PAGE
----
PHOENIX — Arizona Attorney General Kris Mayes told 12News she is waiting for the state’s water director to discuss why his department is not complying with a 1980 groundwater conservation law.
“I have not gotten a response,” Mayes said. “I would like to know why and when he is going to respond. If he’s not going to respond, we will assess our options moving forward.”
Mayes, a former sustainability scientist at ASU, vowed during her election campaign to make water conservation a priority.
The first-year attorney general sent a letter to veteran Arizona Department of Water Resources Director Tom Buschatzke in April, saying the department is not conducting hydrological studies in rural areas, as required by A.R.S. 45-412-C .
Water director 'shall periodically review all areas'
The law pertains to groundwater Active Management Areas. The ADWR is obligated to identify regions that rely heavily on groundwater and designate them as AMAs for conservation purposes if they meet one of three criteria. One criteria states, “Active management practices are necessary to preserve the existing supply of groundwater for future needs.”
There are currently five AMAs in Arizona subject to groundwater regulations. Large swaths of the state in mostly rural areas have never been covered by AMAs.
The law states that Arizona’s water director “shall periodically review all areas which are not included with an AMA” to determine whether they should be managed as AMAs “for the purpose of preserving existing supplies of groundwater.”
With the exception of two studies conducted at one basin, Mayes said the state has not performed hydrological studies for the purpose of potential AMA designation over the past 40 years.
“Arizona depends on us making sure we have sound laws and policies in place, and that we at least enforce the current law,” Mayes said.
Mayes asked Buschatzke in writing to notify her of whether he believes ADWR has complied with the statute. If not, Mayes requested he provide reasons. That was more than four months ago.
“I just think they’re not following the law,” Mayes said.
Buschatzke declines to tell 12News whether state is in compliance
Buschatzke, who has served as director for nearly eight years, declined to answer questions from 12News about Mayes’ request.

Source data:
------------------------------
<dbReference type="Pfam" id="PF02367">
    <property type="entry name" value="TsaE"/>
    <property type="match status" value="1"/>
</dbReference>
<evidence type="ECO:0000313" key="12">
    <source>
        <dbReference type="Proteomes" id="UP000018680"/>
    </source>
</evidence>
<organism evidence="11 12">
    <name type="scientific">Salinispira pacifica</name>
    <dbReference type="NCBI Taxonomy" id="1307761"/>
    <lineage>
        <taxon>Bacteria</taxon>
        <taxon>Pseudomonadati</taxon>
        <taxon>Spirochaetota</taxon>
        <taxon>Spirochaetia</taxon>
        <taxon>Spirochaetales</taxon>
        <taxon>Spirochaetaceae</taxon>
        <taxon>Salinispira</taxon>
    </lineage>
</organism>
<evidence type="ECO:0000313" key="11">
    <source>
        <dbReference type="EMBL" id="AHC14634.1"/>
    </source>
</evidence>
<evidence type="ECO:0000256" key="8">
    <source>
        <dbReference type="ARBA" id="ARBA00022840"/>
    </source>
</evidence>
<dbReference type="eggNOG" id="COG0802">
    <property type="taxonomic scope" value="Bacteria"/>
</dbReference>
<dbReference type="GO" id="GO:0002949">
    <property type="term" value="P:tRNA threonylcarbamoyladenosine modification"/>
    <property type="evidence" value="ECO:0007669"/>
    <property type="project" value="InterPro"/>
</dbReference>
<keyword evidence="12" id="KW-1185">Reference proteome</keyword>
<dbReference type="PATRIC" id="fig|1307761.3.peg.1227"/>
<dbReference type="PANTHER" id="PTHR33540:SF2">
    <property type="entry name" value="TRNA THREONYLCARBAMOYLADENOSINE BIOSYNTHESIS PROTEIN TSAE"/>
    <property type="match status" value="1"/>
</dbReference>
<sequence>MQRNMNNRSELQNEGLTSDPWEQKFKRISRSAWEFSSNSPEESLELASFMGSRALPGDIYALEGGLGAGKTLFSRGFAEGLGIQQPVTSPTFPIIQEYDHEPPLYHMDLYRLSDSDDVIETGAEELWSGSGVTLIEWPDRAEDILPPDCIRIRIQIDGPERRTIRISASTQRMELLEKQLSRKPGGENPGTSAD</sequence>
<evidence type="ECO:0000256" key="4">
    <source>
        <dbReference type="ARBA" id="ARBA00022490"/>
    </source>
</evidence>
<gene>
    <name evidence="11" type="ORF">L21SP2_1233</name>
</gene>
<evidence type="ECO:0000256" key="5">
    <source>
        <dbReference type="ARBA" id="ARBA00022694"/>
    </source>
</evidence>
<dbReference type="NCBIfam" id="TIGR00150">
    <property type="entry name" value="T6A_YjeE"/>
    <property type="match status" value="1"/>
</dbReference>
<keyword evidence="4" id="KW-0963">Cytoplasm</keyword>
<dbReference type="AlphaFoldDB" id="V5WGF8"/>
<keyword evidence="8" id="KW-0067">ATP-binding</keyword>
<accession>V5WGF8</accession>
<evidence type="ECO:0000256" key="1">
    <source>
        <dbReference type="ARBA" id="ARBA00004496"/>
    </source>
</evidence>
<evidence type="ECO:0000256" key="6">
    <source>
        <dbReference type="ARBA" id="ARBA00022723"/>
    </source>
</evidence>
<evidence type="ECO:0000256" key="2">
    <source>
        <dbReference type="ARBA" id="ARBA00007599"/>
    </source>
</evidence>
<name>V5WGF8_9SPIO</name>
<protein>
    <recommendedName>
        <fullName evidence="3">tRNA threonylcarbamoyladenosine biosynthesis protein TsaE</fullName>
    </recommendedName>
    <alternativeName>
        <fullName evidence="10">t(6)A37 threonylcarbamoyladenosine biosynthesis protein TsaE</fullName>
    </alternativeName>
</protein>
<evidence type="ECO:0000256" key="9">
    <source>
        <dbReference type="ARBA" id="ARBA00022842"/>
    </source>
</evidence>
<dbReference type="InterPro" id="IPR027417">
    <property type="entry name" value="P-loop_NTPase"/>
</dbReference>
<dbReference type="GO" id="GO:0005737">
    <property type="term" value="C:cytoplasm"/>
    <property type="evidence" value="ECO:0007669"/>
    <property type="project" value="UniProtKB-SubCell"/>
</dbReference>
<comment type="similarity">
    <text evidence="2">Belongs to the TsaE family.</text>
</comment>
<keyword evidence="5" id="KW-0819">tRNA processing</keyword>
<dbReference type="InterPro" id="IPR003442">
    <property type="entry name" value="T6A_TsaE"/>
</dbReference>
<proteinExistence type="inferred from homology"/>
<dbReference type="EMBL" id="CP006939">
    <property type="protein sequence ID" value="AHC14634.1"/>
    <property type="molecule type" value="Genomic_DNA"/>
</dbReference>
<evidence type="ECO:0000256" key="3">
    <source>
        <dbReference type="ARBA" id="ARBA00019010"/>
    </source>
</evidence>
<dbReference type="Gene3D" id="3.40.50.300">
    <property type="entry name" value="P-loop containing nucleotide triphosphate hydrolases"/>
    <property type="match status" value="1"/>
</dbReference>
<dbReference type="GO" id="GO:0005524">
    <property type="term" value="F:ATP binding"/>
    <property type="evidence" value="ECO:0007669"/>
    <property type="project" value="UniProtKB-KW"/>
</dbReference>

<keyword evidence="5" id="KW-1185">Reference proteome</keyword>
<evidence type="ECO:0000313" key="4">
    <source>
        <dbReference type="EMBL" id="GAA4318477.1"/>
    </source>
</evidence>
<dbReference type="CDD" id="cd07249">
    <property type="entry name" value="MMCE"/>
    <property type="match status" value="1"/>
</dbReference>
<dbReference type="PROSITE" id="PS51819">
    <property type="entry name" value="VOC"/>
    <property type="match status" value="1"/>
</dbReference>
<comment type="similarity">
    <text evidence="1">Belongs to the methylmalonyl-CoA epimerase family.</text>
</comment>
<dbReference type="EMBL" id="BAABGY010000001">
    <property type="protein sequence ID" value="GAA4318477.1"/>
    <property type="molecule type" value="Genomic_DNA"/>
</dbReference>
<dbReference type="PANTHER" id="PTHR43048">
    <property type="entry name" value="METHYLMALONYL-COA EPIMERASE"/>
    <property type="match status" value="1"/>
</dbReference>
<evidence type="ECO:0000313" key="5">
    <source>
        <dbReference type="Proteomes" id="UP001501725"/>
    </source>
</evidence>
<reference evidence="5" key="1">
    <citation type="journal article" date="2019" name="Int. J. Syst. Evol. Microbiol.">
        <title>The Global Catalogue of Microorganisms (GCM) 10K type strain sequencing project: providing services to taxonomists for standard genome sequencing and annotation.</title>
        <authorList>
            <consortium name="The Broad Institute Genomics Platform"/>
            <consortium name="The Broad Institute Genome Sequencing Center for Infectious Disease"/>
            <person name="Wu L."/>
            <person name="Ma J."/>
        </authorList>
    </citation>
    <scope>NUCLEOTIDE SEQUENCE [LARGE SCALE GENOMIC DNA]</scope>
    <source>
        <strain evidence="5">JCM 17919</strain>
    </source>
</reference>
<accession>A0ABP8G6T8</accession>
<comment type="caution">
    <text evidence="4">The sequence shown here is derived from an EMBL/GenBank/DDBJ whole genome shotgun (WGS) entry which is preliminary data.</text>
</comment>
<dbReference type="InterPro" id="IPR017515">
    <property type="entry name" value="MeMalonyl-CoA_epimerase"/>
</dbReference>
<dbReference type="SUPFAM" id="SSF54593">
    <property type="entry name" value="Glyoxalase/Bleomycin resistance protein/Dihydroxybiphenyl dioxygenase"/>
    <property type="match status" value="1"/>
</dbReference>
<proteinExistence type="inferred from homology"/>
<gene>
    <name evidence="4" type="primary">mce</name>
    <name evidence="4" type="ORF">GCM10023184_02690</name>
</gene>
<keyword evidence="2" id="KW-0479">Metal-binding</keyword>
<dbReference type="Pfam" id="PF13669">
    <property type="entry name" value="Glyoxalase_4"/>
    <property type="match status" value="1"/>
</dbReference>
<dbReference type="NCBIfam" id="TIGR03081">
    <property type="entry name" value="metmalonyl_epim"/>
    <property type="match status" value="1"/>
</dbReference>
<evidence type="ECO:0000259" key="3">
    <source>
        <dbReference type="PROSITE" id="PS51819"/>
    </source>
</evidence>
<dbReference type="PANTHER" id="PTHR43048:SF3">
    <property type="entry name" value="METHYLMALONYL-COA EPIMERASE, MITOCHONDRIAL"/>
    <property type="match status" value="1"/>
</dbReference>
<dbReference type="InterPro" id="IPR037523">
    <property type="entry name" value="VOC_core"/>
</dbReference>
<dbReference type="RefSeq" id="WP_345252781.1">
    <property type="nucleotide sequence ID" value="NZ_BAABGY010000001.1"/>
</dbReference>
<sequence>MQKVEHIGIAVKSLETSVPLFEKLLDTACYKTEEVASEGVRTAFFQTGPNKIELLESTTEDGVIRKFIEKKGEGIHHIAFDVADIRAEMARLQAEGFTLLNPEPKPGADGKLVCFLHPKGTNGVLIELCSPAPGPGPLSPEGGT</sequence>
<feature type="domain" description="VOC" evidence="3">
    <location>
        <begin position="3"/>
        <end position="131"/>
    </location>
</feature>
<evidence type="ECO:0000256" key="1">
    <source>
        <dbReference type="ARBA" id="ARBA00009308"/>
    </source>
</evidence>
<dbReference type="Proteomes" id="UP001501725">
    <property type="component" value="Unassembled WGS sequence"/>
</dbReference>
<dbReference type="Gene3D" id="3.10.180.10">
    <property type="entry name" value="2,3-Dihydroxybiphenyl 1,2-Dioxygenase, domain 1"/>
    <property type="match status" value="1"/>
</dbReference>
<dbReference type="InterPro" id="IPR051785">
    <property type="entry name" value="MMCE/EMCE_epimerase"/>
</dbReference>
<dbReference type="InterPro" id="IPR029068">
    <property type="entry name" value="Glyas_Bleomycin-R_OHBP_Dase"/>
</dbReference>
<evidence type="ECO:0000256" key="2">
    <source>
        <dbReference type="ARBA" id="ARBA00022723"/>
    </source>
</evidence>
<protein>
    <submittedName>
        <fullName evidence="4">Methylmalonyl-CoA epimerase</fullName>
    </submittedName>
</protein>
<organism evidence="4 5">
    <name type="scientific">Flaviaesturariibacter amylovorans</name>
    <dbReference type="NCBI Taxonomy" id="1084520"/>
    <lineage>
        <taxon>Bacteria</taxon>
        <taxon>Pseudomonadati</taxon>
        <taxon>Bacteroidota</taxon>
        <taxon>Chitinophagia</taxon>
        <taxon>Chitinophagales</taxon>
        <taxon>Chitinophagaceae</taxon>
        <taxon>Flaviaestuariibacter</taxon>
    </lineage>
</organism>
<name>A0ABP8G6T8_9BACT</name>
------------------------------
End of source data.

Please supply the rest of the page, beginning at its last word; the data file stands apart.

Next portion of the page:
ADWR Communications Administrator Doug MacEachern told 12News staff members routinely survey basins across the state. Asked if Buschatzke believes those surveys meet industry standards required by A.R.S. 45-412, MacEachern said ADWR would not provide further comment.
An August report from Gov. Katie Hobbs’ Water Policy Council committee on groundwater notes ADWR has more than 1,700 wells across the state where water levels are collected on a routine basis. It also states there is “limited information for many basins” and highlights the fact there are no groundwater reporting requirements outside AMAs.
'Limited information for many basins'
MacEachern also provided a written statement that says ADWR believes existing groundwater-management tools such as AMAs have limitations and rural communities have few options.
“As ADWR hydrologists demonstrated in mid-August in a public forum before the Governor’s Water Policy Council, unregulated groundwater basins across Arizona are experiencing high rates of groundwater depletion,” MacEachern said.
The council’s report outlines a range of potential legislative and policy solutions for rural areas. It identifies three basins considered a “high priority” because of severe declines in water levels.
The council is working on a “policy outcome that will include metrics related to groundwater-management overlays by 2026,” MacEachern said.
Large industrial farms under scrutiny
Buschatzke is chair of the governor’s new water council of more than two dozen members.
Pressure is mounting for state leaders to reign in rural groundwater use.
As 12News reported earlier this year, several large industrial farms are under scrutiny because they pump unlimited groundwater in non-AMA regions of the state. Neighbors report unprecedented drops in well water levels.
One operation, owned by a Saudi company, ships cattle feed it grows to Saudi Arabia.
“The law doesn’t prevent a big corporation like the Saudis to come into Arizona, stick a straw in the ground deeper than everybody else and take the water,” Mayes said.
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